A good start.

One easy feature you missed, though — other application can download files to the iPad, and then have the ability to send them to another application. (cf iPadMobile, for example.) I use that feature all the time to get PDF files into forScore (or GoodReader).

You didn’t provide that ability for Avid Scorch, which makes it really hard to download a file from the Internet and just view it. Tethering yourselves to iTunes is not the future, as I’m sure you know by now.

Looking forward to continued improvements!

Daniel Spreadbury June 10, 2011 at 10:21 PM

Actually, we did. You can open a file in e.g. Dropbox and send it directly to Scorch. I’m not familiar with iPadMobile, but in e.g. Dropbox you can choose a file, click the ‘Open With’ button, and choose to open the file directly in Scorch.

Stéphane June 11, 2011 at 2:45 PM

I’m optimizing PDF sheet music for iPad, do you plan to do that as an automatic tool right into Sibelius soon? I t would save us quite some time!

Benjamin June 16, 2011 at 5:04 PM

The one thing that makes this app not work for us is the inability to make custom playlists so that you don’t have to exit each song to go to another. I looked for a way to do this but didn’t see anything. If we could do this then we would say goodbye to paper scores. Any plans to add something like this? Love what you have so far!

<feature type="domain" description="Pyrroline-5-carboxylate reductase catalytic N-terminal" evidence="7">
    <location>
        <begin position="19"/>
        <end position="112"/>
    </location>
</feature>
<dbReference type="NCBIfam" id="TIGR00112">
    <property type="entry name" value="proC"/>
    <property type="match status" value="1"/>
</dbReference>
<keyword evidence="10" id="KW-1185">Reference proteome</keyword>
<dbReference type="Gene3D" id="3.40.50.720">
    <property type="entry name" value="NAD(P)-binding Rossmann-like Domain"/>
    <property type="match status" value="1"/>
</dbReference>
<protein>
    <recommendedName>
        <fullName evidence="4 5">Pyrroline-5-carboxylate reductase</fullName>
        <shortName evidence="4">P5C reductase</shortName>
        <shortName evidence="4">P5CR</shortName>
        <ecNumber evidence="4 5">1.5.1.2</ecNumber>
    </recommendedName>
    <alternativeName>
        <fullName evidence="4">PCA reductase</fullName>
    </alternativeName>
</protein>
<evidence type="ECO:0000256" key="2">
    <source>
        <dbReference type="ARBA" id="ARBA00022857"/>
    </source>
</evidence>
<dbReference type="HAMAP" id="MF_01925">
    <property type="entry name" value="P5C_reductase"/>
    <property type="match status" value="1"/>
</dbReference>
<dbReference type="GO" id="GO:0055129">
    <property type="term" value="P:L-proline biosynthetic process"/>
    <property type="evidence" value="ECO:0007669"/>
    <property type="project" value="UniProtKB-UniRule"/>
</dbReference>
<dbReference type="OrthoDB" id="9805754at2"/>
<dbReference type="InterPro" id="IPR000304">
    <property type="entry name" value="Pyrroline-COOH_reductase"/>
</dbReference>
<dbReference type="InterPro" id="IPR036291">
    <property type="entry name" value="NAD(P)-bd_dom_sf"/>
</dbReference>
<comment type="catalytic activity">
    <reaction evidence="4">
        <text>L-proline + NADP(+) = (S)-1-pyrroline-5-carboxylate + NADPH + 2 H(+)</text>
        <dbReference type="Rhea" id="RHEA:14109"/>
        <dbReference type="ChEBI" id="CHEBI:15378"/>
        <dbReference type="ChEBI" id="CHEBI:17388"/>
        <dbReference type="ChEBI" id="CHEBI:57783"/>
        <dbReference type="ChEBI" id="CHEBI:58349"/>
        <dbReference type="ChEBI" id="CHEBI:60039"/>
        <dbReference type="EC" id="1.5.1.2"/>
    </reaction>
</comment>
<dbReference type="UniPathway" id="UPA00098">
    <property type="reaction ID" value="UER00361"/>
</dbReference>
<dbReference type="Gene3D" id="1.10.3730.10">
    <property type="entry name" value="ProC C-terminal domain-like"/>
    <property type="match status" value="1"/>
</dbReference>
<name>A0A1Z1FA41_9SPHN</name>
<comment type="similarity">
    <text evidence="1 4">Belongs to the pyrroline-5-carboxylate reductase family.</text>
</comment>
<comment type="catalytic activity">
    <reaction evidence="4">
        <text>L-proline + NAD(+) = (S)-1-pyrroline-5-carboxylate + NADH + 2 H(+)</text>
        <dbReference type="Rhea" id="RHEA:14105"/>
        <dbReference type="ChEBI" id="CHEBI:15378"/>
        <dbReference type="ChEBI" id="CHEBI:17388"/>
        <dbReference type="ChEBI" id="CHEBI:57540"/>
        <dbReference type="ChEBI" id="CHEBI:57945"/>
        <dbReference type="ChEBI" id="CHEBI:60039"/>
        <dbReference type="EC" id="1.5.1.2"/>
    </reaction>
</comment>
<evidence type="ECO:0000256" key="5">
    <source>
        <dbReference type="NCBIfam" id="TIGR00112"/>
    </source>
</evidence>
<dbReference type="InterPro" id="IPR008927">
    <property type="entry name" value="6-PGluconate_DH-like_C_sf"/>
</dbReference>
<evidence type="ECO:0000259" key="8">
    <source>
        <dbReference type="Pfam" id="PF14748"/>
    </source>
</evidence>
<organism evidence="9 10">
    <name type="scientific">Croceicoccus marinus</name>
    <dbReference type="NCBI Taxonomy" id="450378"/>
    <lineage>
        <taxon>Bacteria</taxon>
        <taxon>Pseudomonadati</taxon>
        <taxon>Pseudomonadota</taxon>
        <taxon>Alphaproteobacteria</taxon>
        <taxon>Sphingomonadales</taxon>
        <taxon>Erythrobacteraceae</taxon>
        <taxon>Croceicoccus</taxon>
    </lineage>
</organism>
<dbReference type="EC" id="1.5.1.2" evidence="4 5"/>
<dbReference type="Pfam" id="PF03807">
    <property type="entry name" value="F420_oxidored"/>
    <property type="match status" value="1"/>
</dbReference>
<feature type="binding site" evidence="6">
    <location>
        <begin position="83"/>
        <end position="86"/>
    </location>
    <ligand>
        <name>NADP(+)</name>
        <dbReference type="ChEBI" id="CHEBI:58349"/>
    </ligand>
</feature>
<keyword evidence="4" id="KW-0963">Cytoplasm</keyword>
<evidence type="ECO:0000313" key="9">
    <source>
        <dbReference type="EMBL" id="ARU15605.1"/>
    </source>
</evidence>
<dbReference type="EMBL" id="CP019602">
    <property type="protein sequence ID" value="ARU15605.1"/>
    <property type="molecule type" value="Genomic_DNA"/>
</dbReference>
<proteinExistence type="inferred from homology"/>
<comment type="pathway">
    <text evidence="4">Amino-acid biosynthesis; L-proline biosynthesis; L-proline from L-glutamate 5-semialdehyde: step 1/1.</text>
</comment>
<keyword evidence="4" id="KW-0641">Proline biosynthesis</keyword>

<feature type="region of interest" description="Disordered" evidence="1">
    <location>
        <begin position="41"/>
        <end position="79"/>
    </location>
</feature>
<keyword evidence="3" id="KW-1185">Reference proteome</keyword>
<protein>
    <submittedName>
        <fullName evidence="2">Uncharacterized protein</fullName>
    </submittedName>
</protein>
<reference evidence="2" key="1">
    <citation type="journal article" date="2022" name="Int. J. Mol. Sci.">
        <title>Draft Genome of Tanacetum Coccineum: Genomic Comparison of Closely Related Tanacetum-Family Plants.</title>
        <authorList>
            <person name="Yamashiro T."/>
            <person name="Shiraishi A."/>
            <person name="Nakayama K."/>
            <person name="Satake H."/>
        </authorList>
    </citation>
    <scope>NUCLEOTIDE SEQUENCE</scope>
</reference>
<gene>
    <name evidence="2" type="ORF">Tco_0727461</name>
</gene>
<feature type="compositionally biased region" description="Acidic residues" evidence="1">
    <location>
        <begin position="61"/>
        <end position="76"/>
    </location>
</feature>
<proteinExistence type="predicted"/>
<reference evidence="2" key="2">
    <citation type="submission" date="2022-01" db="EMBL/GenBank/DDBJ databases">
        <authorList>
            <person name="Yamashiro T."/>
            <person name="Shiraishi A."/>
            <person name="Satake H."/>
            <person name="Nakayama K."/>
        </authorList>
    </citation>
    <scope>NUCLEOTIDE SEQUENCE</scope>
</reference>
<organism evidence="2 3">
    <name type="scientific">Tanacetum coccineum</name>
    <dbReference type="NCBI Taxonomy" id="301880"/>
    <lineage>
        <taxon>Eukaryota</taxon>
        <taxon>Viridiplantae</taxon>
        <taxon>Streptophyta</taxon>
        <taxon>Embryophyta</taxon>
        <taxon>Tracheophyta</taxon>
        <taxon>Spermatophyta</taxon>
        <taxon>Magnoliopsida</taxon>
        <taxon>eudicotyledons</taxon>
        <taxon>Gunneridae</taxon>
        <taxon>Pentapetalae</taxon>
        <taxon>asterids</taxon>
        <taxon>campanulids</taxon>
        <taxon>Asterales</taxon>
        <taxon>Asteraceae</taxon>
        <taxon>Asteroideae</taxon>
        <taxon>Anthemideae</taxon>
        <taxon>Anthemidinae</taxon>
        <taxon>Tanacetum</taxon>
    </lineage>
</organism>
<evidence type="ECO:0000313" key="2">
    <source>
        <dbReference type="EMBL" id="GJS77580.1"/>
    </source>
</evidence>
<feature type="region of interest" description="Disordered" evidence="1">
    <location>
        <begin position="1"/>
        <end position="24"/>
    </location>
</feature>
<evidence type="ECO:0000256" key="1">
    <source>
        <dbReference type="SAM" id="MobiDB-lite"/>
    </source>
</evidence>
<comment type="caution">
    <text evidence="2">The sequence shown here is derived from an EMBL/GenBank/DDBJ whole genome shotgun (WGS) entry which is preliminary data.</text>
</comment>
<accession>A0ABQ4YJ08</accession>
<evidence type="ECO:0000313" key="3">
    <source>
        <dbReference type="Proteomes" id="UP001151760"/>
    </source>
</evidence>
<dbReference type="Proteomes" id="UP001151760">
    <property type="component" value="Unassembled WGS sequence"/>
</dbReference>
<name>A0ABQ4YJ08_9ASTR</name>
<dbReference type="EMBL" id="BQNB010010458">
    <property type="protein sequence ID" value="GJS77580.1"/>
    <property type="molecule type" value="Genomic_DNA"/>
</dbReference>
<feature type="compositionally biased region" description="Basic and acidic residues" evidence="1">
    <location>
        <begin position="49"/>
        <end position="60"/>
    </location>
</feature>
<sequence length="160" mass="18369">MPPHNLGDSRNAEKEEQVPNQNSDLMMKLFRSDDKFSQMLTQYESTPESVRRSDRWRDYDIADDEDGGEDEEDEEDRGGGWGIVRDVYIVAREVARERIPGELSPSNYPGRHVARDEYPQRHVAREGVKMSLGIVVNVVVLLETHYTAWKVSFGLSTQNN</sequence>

Stephen Hough June 19, 2011 at 4:36 PM

Sibelius for iPad please … then we’re really talking!

Randall Campbell June 19, 2011 at 5:46 PM

I second the motion on playlists. The other feature that would be killer is the import and display of MusicXML files. This would allow us to have scores that we can transpose from multiple sources. I am a Sibelius user but don’t want to have to spend the time to import, clean up, then save them all in Sibelius just to be able to view them on the iPad. SeeScore is your only competition in this area so far, so you have an excellent opportunity here.

Simon Whiteside June 21, 2011 at 4:35 PM

Nice work!
Did you have to rewrite it all in objective-c :-( ?

Daniel Spreadbury June 21, 2011 at 4:38 PM

Graham and James had been chipping away at the shared libraries for a good couple of years before we actually started working on the project properly last year, so yes, there was a lot of rewriting necessary. It was worth it, though!

Simon Whiteside June 22, 2011 at 8:23 AM

Did you do it in Objective-C or C++, though?

Daniel Spreadbury June 22, 2011 at 8:48 AM

It’s a mixture. The underlying Sibelius engine is all still in C++, but the UI, views etc. are Obj-C.

Justin June 22, 2011 at 10:29 PM

Well done everyone – it’s very cool !

(I can’t believe we have finally got a digital music stand )